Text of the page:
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Re^2: Information sharing

by chaoticset (Chaplain)
on Jun 05, 2004 at 14:34 UTC ( #361613=note: print w/ replies, xml ) Need Help??


in reply to Re: Information sharing
in thread Information sharing

but as a member of humanity the least you can do is not help someone (who looks sketchy, talks sketchy, and acts sketchy) you see trying to bust through a window of with their fists, by pointing out that a brick or a sledge hammer would work better.
But that's not the case here. Imagine if you were a hardware store employee, and someone in the store asked you what would be more useful to break a window, a brick or a sledge hammer -- you'd have no way to know why they wanted the information. You'd just answer them, and that would be the right thing to do -- unless they told you why they wanted it.

Providing the information when unclear about intent is the right thing to do. Making your own choice about providing the information when intent is clear is probably the right thing to do as well.

There are two goals at work here, and they work against each other in a situation like this -- Security, and Information Transfer. Information Transfer is the more important goal, IMHO, but even more important than that is the fact that the intent is the point of failure, the reason that the window's going to get broken isn't because of a recommendation from a hardware store employee. It's because there's a punk looking to break stuff.

Admittedly, once intent becomes clear, this is not an issue any more. When freak indicated this was for Bad Things, then I would agree that it becomes personal choice about the resulting actions.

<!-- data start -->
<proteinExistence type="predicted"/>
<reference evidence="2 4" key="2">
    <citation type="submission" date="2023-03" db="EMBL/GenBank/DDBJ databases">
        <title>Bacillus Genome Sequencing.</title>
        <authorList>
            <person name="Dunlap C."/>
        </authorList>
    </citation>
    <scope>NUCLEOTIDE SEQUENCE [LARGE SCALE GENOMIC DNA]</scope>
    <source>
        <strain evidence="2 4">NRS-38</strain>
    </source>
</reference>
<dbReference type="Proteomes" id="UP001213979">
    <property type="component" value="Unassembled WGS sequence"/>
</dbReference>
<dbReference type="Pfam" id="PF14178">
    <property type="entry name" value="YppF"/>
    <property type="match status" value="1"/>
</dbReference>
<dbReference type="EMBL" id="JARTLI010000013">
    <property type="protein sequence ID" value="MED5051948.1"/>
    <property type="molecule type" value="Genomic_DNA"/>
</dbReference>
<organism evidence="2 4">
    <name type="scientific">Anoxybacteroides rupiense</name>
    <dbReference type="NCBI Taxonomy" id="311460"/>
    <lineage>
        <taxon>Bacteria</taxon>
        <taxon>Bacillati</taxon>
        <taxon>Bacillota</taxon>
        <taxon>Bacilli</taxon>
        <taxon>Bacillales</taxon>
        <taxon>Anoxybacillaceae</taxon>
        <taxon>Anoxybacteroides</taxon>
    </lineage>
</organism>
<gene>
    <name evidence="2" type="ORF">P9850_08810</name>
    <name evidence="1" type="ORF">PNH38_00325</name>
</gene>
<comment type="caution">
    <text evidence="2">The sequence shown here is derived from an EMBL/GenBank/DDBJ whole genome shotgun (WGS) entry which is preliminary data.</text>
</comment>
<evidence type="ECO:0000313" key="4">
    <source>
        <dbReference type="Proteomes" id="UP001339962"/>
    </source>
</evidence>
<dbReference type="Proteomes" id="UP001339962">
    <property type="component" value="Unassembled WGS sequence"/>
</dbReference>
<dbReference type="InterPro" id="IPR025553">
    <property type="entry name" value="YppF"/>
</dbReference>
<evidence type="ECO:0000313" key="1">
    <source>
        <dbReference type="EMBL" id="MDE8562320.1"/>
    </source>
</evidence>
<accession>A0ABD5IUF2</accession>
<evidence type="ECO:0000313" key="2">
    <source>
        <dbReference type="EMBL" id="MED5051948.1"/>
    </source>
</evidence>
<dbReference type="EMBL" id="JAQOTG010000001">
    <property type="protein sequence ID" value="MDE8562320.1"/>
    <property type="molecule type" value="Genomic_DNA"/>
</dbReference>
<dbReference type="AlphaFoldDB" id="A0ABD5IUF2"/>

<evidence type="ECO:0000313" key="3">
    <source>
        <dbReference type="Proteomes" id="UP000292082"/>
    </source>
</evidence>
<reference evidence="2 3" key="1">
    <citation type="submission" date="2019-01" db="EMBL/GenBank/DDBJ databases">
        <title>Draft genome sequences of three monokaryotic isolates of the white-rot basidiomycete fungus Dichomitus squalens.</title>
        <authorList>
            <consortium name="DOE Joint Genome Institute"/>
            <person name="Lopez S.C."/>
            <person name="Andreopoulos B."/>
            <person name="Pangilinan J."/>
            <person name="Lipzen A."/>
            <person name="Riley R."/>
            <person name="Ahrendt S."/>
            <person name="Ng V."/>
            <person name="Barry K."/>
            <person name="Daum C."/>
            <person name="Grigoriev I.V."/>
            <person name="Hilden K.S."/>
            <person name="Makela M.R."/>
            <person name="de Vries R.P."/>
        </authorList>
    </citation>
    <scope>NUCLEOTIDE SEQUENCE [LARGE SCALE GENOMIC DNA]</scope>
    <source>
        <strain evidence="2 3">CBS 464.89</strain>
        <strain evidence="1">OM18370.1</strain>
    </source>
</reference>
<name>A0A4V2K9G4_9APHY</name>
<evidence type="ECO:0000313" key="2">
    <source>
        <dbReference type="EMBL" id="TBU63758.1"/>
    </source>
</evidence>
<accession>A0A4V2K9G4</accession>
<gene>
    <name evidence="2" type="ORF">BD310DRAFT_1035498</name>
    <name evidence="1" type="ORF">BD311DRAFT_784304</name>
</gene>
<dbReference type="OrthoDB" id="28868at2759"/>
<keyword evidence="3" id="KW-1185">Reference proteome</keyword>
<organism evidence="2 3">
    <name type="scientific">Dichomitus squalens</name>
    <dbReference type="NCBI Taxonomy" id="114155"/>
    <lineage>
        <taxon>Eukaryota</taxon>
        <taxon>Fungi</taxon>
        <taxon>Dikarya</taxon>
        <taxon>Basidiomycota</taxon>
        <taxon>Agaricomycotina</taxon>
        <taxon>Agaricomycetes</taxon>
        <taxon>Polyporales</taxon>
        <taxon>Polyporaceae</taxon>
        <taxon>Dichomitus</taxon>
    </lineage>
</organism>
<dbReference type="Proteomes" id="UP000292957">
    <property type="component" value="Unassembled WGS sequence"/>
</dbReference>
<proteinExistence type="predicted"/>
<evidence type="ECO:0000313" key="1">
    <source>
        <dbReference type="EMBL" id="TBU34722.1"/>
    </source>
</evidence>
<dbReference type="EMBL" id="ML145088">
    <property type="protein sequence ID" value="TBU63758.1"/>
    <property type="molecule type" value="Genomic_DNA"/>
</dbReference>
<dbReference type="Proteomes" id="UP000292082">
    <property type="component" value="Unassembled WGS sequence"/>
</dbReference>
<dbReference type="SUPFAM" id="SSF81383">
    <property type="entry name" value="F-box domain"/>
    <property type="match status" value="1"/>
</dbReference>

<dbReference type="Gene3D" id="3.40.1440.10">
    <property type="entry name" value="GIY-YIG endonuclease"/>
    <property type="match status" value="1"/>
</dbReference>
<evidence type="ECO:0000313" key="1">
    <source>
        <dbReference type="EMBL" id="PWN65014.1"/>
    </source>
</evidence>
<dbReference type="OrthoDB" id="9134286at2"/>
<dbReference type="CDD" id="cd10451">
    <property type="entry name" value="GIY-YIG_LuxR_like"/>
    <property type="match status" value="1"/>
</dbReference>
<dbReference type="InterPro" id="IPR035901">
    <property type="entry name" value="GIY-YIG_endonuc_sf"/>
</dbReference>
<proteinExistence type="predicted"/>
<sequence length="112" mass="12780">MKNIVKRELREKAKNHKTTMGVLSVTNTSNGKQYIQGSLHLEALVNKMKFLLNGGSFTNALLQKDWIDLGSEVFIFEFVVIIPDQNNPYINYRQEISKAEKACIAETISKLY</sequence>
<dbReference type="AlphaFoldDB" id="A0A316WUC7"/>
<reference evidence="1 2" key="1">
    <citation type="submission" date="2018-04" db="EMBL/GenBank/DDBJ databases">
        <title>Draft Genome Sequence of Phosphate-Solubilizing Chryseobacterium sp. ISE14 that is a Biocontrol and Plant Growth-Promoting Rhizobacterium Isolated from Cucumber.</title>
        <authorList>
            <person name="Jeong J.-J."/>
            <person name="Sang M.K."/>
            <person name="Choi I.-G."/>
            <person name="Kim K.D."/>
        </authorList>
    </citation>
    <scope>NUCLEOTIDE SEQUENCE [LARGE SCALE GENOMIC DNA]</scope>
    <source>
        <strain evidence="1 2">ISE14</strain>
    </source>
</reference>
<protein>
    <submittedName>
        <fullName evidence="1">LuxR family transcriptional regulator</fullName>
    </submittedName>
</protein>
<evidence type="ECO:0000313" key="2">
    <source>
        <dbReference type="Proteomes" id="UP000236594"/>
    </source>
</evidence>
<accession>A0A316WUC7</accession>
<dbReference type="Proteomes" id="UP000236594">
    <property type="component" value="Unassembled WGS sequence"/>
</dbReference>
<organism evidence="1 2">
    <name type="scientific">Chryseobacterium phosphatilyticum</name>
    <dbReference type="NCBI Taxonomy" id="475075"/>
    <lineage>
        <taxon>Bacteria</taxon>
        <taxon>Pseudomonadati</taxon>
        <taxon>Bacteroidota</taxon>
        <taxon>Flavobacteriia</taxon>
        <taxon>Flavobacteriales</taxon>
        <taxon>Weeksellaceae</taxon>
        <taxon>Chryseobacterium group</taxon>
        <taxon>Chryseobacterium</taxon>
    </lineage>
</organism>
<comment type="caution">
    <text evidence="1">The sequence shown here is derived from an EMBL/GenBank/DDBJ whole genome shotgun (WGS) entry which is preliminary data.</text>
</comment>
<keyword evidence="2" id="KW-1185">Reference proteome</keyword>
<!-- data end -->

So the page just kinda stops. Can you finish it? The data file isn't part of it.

Even in a court of law, the hardware store employee who sold the vandal the sledge hammer would be untouchable -- UNLESS the intent was communicated, in which case there could be a tenuous concept of conspiracy. (Not that I'm aligning myself with the legal system, just saying that even a courtroom would be hard pressed to say that you're facilitating a crime if you don't know one is going to occur.)



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You are what you think.


Comment on Re^2: Information sharing
Re^3: Information sharing
by jZed (Prior) on Jun 05, 2004 at 17:24 UTC
    Imagine if you were a hardware store employee, and someone in the store asked you what would be more useful to break a window, a brick or a sledge hammer -- you'd have no way to know why they wanted the information. You'd just answer them, and that would be the right thing to do -- unless they told you why they wanted it.
    Nice analogy, but I don't think it fits the situation. A better one would be someone asking a pharmacist how to make poison. Perhaps the person asking is a researcher studying antidotes. If so, that person would already have some knowledge about poisons. In this case the person asking had little or no knowledge of the dangerous field he was asking about. Should knowledge about poisons be protected by the first amendment, sure. Should people with that knowledge share it when appropriate (assisted suicide?), that's an individual choice based on an individualistic definition of "appropriate". Should they share it with anyone who asks regardless of how much it looks like the person is intending to do harm to self or others with no indication there is a valid reason behind it? Nope.